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Wednesday, November 13, 2019  Spokane, Washington  Est. May 19, 1883
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Spin Control

Biz groups give up legal challenge to minimum wage, paid leave initiative

OLYMPIA -- Volunteers for Initiative 1433, which would raise the state minimum wage and guarantee paid sick leave for many workers in Washington, deliver boxes of signed petitions to the state Elections Office Wednesday morning. (Jim Camden/The Spokesman-Review)
OLYMPIA -- Volunteers for Initiative 1433, which would raise the state minimum wage and guarantee paid sick leave for many workers in Washington, deliver boxes of signed petitions to the state Elections Office Wednesday morning. (Jim Camden/The Spokesman-Review)

OLYMPIA – Business groups that unsuccessfully challenged the new minimum wage law approved last year by Washington voters won’t appeal a court decision against their lawsuit.

But in announcing Friday they won’t appeal, the groups still insisted they were right that Initiative 1433 was unconstitutional because it covered too many topics. They just can’t afford to keep going, they said in a press release.

The former campaign chairwoman for I-1433 said, however, they were merely accepting the fact they'd lose their appeal.

“We still have a convincing case to make and would love to appeal to the end, but the cost and commitment of time necessitate we cease our efforts,” Patrick Connor, Washington director for the National Federation of Independent Business said. 

The NFIB, along with the state Farm Bureau, Food Industry Association, Retail Association and Northwest Food Processors Association, had sued to block the initiative, saying it violates a constitutional requirement that a ballot measure have only one subject. The initiative raises the minimum wage in Washington in steps through 2020 , and requires employers provide workers with paid sick leave starting next January.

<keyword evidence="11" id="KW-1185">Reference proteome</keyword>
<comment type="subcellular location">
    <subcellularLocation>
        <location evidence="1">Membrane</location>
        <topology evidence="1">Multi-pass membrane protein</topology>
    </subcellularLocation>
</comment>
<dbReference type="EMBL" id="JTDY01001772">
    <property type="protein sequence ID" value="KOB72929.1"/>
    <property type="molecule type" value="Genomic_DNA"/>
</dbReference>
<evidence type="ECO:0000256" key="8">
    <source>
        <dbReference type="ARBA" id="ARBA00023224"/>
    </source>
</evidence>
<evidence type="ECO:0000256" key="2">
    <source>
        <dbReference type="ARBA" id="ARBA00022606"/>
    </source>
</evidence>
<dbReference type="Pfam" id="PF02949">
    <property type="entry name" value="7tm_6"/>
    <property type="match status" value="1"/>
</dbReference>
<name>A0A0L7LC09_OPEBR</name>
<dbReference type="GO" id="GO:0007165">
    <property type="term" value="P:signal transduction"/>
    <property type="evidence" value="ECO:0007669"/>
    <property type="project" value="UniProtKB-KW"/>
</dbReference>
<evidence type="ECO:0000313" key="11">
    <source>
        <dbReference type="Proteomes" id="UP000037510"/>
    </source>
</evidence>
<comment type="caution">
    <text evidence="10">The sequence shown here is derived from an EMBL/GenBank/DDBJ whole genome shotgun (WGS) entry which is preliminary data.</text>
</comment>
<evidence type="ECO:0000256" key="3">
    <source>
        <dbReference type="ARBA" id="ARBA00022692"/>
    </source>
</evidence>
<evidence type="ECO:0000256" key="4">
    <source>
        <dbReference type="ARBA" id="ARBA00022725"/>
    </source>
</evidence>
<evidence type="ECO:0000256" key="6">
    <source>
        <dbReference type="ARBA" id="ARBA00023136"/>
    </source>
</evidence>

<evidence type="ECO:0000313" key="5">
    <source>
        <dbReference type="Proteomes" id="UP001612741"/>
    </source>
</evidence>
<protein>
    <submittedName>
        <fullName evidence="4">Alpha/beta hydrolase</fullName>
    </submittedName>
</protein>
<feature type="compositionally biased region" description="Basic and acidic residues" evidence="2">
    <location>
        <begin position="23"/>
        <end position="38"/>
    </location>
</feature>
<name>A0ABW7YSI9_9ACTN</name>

That’s two subjects, the business groups said. No, said Kittitas County Superior Court Scott Sparks in dismissing the suit last month, it falls under a single general topic of labor standards.

Connor said that will allow future initiative writers to overlook the “crystal clear instruction” in the state constitution to make initiative ballot titles contain a single subject. “The courts have thrown open the door to political consulting sleight-of-hand,” he said.

Teresa Mosqueda, campaign chairwoman for Raise Up Washington, one of the campaign organizations supporting I-1433, said the proposal is clearly about related labor standards because any worker knows that if they don’t have paid sick leave and lose a day’s pay it effects their overall paycheck, just as a higher minimum wage does.

The Kittitas County ruling showed the ballot measure received broad support around the state, she said, and the business groups are merely recognizing that Sparks’ decision wasn’t going to overturned by a higher court.

“I’m glad that they see the writing on the wall,” Mosqueda said.



Jim Camden
Jim Camden joined The Spokesman-Review in 1981. He is currently the political reporter and state government reporter in the newspaper's Olympia bureau office.

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